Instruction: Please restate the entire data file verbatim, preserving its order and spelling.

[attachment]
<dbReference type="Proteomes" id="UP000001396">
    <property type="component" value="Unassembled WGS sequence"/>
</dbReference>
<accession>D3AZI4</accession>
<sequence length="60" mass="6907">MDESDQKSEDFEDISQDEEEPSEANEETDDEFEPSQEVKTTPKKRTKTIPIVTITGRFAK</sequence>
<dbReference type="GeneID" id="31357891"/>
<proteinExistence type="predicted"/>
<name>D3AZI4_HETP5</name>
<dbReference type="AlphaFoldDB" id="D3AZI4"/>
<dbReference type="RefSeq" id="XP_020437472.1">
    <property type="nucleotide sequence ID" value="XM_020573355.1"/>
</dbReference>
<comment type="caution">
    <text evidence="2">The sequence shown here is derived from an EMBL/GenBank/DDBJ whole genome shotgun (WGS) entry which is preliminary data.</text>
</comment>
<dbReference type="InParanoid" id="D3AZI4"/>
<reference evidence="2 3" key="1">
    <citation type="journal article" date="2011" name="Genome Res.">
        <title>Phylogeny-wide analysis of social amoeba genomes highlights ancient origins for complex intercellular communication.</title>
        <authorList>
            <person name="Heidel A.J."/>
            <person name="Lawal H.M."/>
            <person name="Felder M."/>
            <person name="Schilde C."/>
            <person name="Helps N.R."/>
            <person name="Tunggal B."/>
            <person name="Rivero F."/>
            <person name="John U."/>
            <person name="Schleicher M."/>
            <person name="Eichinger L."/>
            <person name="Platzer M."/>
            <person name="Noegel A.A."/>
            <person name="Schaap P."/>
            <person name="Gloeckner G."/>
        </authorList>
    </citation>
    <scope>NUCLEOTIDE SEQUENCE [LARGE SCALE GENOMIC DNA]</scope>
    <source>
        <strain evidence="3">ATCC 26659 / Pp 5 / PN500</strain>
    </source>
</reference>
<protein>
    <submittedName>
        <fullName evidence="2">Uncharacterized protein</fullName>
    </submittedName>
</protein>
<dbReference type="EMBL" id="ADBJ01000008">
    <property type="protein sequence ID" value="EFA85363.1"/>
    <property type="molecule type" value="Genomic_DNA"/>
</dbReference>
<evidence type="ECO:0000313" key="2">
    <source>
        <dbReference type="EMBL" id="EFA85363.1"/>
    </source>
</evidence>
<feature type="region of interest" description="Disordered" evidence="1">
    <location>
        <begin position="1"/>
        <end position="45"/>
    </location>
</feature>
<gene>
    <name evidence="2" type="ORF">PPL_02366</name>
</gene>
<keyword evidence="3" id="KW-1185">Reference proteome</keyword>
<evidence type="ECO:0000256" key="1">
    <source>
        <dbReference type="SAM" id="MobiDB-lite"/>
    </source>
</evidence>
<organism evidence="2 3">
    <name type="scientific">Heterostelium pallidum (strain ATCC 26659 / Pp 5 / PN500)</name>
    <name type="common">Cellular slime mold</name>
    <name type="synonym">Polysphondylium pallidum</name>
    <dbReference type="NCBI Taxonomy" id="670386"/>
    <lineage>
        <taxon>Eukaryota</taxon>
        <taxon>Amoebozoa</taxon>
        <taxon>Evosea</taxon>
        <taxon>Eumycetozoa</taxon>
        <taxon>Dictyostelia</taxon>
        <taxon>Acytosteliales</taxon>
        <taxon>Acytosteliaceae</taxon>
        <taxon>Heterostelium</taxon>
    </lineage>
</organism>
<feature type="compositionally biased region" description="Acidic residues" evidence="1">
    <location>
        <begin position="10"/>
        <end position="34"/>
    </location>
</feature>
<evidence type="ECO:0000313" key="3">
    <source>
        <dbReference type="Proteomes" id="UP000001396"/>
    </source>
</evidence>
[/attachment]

<dbReference type="Proteomes" id="UP000001396">
    <property type="component" value="Unassembled WGS sequence"/>
</dbReference>
<accession>D3AZI4</accession>
<sequence length="60" mass="6907">MDESDQKSEDFEDISQDEEEPSEANEETDDEFEPSQEVKTTPKKRTKTIPIVTITGRFAK</sequence>
<dbReference type="GeneID" id="31357891"/>
<proteinExistence type="predicted"/>
<name>D3AZI4_HETP5</name>
<dbReference type="AlphaFoldDB" id="D3AZI4"/>
<dbReference type="RefSeq" id="XP_020437472.1">
    <property type="nucleotide sequence ID" value="XM_020573355.1"/>
</dbReference>
<comment type="caution">
    <text evidence="2">The sequence shown here is derived from an EMBL/GenBank/DDBJ whole genome shotgun (WGS) entry which is preliminary data.</text>
</comment>
<dbReference type="InParanoid" id="D3AZI4"/>
<reference evidence="2 3" key="1">
    <citation type="journal article" date="2011" name="Genome Res.">
        <title>Phylogeny-wide analysis of social amoeba genomes highlights ancient origins for complex intercellular communication.</title>
        <authorList>
            <person name="Heidel A.J."/>
            <person name="Lawal H.M."/>
            <person name="Felder M."/>
            <person name="Schilde C."/>
            <person name="Helps N.R."/>
            <person name="Tunggal B."/>
            <person name="Rivero F."/>
            <person name="John U."/>
            <person name="Schleicher M."/>
            <person name="Eichinger L."/>
            <person name="Platzer M."/>
            <person name="Noegel A.A."/>
            <person name="Schaap P."/>
            <person name="Gloeckner G."/>
        </authorList>
    </citation>
    <scope>NUCLEOTIDE SEQUENCE [LARGE SCALE GENOMIC DNA]</scope>
    <source>
        <strain evidence="3">ATCC 26659 / Pp 5 / PN500</strain>
    </source>
</reference>
<protein>
    <submittedName>
        <fullName evidence="2">Uncharacterized protein</fullName>
    </submittedName>
</protein>
<dbReference type="EMBL" id="ADBJ01000008">
    <property type="protein sequence ID" value="EFA85363.1"/>
    <property type="molecule type" value="Genomic_DNA"/>
</dbReference>
<evidence type="ECO:0000313" key="2">
    <source>
        <dbReference type="EMBL" id="EFA85363.1"/>
    </source>
</evidence>
<feature type="region of interest" description="Disordered" evidence="1">
    <location>
        <begin position="1"/>
        <end position="45"/>
    </location>
</feature>
<gene>
    <name evidence="2" type="ORF">PPL_02366</name>
</gene>
<keyword evidence="3" id="KW-1185">Reference proteome</keyword>
<evidence type="ECO:0000256" key="1">
    <source>
        <dbReference type="SAM" id="MobiDB-lite"/>
    </source>
</evidence>
<organism evidence="2 3">
    <name type="scientific">Heterostelium pallidum (strain ATCC 26659 / Pp 5 / PN500)</name>
    <name type="common">Cellular slime mold</name>
    <name type="synonym">Polysphondylium pallidum</name>
    <dbReference type="NCBI Taxonomy" id="670386"/>
    <lineage>
        <taxon>Eukaryota</taxon>
        <taxon>Amoebozoa</taxon>
        <taxon>Evosea</taxon>
        <taxon>Eumycetozoa</taxon>
        <taxon>Dictyostelia</taxon>
        <taxon>Acytosteliales</taxon>
        <taxon>Acytosteliaceae</taxon>
        <taxon>Heterostelium</taxon>
    </lineage>
</organism>
<feature type="compositionally biased region" description="Acidic residues" evidence="1">
    <location>
        <begin position="10"/>
        <end position="34"/>
    </location>
</feature>
<evidence type="ECO:0000313" key="3">
    <source>
        <dbReference type="Proteomes" id="UP000001396"/>
    </source>
</evidence>